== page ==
The Impossible Burger

Every year, Americans grill and eat billions of burgers, or about three burgers per person per week. Burgers are delicious, but they’re not always healthy, and producing them takes a toll on the environment. Thanks to new advancements in food technology, there’s a way for you to have your burger and eat it, too. The Impossible Burger is a new creation that hopes to replace traditional burgers in the near future.

The History of the Impossible Burger

The Impossible Burger is one of the best-received vegan burgers to hit the mainstream markets. Launched in July 2016, it has quickly become a hit with meat eaters and non-meat eaters alike. The first burgers were produced in Rutgers, New Jersey and Redwood City, California, and they were sold in several New York and California eateries. Since then, the burgers have appeared in numerous grocery stores and restaurants, including all 377 White Castle locations and nationwide in Burger King.

A new version of the Impossible Burger, the Impossible Burger 2.0, was released on January 9, 2019. This burger is kosher, halal-certified, vegan and gluten-free, whereas the original contained wheat. The new version is lower in saturated fat and sodium while still retaining its high protein count. If customer feedback is anything to go by, it’s just as tasty as the first version was.

What’s in the Impossible Burger?

The Impossible Burger contains a range of high-quality ingredients, including sunflower oil, yeast extract and vitamin B12. The vitamin supplements are especially useful for vegans and vegetarians who may have nutritional deficiencies. The ingredient choices reflect Impossible Burger’s mission to be accessible to as many people as possible, regardless of dietary restrictions. However, people with potato, soy or coconut oil allergies should stay clear. Also, the burger is not organic, and it contains two genetically modified ingredients, or GMOs: heme and soy protein.

Heme is the molecule responsible for blood’s red coloring. The Impossible Burger uses a plant-based heme that comes from the roots of soy plants. Though there have been no long-term studies about heme’s health effects on humans, studies conducted on animals have shown no adverse effects. Conversely, animal proteins have been connected to various adverse effects, including an increased risk of cancer.

How does the Impossible Burger Compare to Beef Burgers?

Although experts are currently debating the Impossible Burger’s nutritional value, studies suggest that the Impossible Burger is generally healthier than beef burgers. Furthermore, the Impossible Burger poses significantly less risks to the environment.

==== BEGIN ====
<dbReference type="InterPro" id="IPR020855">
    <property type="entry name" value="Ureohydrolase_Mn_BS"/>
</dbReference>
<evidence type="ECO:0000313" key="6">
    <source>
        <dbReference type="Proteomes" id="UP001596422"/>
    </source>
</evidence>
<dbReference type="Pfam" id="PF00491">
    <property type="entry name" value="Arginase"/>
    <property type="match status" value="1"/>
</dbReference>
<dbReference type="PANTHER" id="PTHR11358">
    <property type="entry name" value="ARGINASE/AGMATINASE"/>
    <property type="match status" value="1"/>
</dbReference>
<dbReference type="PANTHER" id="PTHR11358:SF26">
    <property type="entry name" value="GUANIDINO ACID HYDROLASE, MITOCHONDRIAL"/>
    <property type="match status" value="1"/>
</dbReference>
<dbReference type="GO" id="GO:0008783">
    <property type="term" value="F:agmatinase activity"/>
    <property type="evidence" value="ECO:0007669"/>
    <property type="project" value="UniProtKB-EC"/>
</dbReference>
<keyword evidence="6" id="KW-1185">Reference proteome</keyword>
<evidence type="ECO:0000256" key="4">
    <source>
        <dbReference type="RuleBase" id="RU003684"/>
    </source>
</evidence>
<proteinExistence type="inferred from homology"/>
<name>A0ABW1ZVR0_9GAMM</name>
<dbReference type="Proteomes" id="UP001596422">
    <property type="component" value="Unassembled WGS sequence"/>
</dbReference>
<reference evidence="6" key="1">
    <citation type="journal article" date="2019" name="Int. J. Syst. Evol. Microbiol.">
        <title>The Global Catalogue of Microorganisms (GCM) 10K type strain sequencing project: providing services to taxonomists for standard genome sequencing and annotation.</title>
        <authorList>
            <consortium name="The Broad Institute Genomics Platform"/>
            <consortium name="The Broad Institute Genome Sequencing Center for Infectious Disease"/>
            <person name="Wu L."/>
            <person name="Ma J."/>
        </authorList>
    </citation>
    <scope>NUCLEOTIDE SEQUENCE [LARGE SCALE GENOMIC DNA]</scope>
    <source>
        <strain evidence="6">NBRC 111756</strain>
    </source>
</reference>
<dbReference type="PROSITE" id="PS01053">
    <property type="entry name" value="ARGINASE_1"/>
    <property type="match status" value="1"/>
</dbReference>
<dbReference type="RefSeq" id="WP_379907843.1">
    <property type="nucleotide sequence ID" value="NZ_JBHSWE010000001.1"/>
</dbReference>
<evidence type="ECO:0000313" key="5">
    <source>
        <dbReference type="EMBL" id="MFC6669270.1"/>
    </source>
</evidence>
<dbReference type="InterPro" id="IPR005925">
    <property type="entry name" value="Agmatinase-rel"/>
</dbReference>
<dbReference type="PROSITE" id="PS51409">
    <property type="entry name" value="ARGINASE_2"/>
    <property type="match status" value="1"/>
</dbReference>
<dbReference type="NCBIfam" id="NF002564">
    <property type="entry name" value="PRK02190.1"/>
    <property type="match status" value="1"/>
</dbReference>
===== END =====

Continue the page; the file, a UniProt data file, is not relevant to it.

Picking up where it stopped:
Beef burgers are one of the leading causes of greenhouse gases due to flatulence released by livestock. These burgers also require huge amounts of water and land to produce. For instance, 2.2 pounds of beef requires almost 4,000 gallons of water. The Impossible Burger, on the other hand, can be created with far less resources. Thus, the goal of Impossible Foods, the makers of the Impossible Burger, is to create a more environmentally-friendly, sustainable burger that also tastes great.

In order to make the burger as meat-like as possible, the makers of the Impossible Burger used both heme and coconut flakes. The former gives the Impossible Burger its “bleeding” ability, as well as flavor, while the latter resembles fat frying on the grill. Together, these ingredients have created a delectable, meat-like food that many consumers can’t tell apart from real beef.

Food Like the Impossible Burger

Due to its high demand, various stores have quickly sold out of the Impossible Burger. If you can’t get your hands on one of these burgers, you might also like the Beyond Burger, and for those who prefer chicken to beef, MorningStar has several options. However, polls suggest that the Impossible Burger is at the top of most people’s lists.

What’s in the Future?

The brains behind the Impossible Burger are already working on a new plant-based food: Impossible Sausages. They’re similar to the Original Burgers, though they don’t contain any potato proteins. Once released, Little Caesars has signed on to distribute these sausages as toppings for their pizzas. If their experience is anything like White Castle and Burger King’s, it’s bound to be a success.

A future goal for the Impossible Burger is disbursement in grocery stores. Furthermore, the creators hope to sell their burgers at a lower price. Currently, these burgers tend to cost more than regular burgers, with an Impossible Cheeseburger at Red Robin costing over $13 while a regular burger is closer to $9.

The Impossible Burger is an environmentally-friendly, delicious burger that you can find in various fast food restaurants. In general, it’s healthier than a normal burger and contributes much less to global warming. If you’re a vegan who’s looking for a meat-like burger or a meat eater who’s trying to cut down on meat, the Impossible Burger is worth a try. Not only is it a realistic, tasty burger — it’s also a responsible, healthier decision.